Thursday, September 03, 2009

Since I don't have to talk exclusively about religion and politics here...

I found some blog a while ago, just long enough I don't remember whose it was, that was talking about Macs and PCs. The thing I recall was a comment that went something like "Macs are okay, once you get past the self-important posing and puffery, but when you really want to get down to computing, you'll buy or build a PC."

Really?

No, I'm sorry, but "reinstalling drivers" is not the same thing as "getting down to computing." I hope that $300 you're saving by getting an Inspiron at Best Buy is worth the downtime.

4 comments:

Sleeping Beastly said...

The real downside of Macs is that their support sucks or is expensive without a warranty, and that Apple is so reluctant to engineer any workable compatibility into their systems. Granted, they engineer high-quality products; I'd just like to see the company be more responsive to their users.

Ed Pie said...

I've heard that. I haven't had much need for support, fortunately (which may mean something in itself), although I've gotten uneven service at the Apple store. Always helpful and friendly, not always clued in.

Maybe it's not all bad. My Mac friends and I used to joke that Dell had great customer service because they got so much practice doing it.

Sleeping Beastly said...

There's some truth to that. (No need for customer service is good customer service.) The OS's that seem most promising to me are the user-friendly, open-sourced-based systems like Android. I think we'll see more of these in the future, especially as the line between cell phones and personal computers gets increasingly blurred. These kinds of systems are easy for all types of people to use and easy to customize.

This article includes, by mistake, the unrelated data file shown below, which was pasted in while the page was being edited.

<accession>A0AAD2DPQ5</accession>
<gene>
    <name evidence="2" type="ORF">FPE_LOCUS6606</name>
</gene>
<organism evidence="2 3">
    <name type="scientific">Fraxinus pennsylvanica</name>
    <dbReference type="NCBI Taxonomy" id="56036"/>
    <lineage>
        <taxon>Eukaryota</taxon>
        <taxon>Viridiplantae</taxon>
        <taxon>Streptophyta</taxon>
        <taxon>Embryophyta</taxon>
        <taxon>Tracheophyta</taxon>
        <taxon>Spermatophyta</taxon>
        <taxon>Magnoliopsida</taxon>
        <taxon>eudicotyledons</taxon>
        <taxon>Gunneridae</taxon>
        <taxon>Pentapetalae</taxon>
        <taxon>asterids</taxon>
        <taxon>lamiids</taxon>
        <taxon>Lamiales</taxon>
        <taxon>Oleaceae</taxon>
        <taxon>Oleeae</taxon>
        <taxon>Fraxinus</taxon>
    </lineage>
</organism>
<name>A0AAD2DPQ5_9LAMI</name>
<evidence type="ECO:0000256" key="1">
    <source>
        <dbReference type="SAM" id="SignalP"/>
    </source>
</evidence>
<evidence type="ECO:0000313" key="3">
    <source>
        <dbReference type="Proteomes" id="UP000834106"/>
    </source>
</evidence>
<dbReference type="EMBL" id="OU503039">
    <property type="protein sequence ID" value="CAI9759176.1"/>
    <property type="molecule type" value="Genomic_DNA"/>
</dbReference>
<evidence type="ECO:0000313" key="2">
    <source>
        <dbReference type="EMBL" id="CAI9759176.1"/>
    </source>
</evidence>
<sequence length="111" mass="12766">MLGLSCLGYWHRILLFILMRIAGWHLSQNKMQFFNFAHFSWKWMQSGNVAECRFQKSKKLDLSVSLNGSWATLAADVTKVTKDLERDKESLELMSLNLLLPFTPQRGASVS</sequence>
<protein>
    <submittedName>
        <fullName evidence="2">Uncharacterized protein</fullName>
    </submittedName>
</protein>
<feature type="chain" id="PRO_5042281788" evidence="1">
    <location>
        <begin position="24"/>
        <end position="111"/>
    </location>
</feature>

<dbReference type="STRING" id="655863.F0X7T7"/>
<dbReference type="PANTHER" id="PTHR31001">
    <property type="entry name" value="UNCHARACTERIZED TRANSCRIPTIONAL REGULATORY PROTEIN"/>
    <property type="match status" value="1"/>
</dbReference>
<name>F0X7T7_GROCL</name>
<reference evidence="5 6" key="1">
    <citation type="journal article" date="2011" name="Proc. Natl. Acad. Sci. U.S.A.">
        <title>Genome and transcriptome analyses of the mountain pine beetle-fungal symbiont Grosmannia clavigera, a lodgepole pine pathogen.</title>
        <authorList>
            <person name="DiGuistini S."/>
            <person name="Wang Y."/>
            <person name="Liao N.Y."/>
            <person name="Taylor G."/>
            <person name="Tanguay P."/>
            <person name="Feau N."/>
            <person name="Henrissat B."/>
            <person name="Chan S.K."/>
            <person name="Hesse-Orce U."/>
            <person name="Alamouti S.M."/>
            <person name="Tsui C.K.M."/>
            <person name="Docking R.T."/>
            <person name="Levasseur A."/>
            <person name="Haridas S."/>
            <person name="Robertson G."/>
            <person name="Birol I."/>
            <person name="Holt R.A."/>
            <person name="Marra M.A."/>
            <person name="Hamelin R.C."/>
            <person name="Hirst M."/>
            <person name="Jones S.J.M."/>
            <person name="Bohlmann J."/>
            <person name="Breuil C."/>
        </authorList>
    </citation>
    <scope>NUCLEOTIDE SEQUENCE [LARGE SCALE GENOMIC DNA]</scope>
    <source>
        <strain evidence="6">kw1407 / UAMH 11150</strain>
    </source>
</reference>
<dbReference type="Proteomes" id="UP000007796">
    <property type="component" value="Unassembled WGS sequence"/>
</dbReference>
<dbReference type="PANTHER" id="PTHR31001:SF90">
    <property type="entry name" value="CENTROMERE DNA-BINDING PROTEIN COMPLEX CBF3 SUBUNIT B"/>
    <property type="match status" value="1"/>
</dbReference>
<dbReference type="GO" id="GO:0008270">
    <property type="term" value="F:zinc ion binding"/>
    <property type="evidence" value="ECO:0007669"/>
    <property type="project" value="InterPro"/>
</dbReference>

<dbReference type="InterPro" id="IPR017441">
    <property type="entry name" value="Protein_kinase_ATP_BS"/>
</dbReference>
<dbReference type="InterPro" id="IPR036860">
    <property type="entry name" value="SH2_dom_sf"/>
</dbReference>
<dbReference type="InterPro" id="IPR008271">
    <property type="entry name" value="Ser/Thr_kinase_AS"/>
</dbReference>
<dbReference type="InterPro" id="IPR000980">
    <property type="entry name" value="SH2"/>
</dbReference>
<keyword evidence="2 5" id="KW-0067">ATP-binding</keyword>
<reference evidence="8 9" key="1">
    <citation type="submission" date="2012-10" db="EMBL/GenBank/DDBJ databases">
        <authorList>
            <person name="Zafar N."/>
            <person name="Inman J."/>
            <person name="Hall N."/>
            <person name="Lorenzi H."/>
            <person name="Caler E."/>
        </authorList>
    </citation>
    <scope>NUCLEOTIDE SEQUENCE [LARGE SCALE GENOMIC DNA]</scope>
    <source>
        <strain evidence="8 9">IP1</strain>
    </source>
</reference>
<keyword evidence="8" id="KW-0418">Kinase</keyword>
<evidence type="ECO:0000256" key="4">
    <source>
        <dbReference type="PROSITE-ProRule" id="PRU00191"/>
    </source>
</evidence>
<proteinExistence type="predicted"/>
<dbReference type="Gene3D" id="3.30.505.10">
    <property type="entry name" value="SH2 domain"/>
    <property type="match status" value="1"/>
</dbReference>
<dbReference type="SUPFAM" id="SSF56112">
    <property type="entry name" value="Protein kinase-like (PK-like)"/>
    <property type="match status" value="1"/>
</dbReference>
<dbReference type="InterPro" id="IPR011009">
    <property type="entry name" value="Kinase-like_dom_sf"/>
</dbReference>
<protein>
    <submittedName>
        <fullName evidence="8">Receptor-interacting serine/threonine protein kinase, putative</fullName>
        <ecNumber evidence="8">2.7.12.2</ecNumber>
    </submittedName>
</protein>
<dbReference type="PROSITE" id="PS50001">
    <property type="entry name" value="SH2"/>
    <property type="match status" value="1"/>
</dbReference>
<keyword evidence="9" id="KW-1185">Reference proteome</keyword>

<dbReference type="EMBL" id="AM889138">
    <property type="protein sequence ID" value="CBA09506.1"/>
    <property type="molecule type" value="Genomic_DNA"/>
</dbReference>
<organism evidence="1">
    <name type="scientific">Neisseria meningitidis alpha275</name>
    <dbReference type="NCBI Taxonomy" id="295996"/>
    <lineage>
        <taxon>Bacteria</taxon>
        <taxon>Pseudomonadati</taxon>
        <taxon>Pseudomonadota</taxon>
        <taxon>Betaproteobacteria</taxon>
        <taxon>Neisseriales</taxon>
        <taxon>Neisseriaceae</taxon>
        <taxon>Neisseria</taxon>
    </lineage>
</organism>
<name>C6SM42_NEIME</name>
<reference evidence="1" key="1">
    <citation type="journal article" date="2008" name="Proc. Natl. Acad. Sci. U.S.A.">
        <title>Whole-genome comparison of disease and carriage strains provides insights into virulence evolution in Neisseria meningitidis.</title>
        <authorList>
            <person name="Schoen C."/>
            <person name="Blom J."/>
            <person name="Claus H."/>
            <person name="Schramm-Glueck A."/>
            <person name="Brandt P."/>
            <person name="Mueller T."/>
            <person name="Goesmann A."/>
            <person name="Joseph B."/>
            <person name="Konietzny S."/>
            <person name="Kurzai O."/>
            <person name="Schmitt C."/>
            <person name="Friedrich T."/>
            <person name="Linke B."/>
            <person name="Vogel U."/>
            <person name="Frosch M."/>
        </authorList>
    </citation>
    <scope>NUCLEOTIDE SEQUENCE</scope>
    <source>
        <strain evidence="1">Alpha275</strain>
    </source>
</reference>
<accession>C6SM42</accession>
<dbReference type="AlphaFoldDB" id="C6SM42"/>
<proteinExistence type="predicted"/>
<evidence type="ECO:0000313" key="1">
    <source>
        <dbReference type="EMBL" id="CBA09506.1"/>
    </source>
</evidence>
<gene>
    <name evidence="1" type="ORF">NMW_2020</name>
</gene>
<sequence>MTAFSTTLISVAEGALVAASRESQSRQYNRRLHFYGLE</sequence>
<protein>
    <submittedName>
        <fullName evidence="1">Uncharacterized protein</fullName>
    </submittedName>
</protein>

Ed Pie said...

Ooh, then you're ahead of the curve compared to me, then. I'm not familiar with Android.

I think there will always be a place for a full-sized workstation, with a large display and an interface that utilizes two whole hands (If I sometimes have to draw pictures for people because I can't explain it in speech, then I won't be able to explain everything to computers either--unless we get cyberbrains to help us plug directly into the Cloud), but Blackberries and iPhones are going to be like the personal computer of the next decade.

Heh. I can remember, in college, finding web pages that had text-only versions so people running Lynx on low-bandwidth connections or maybe using Gopher would be able to navigate. Now they've got fancy but condensed versions for portable devices. We may only be months from the time when bandwidth and computing power of handheld devices are no longer practical limits, but just the physical size of the display and interface.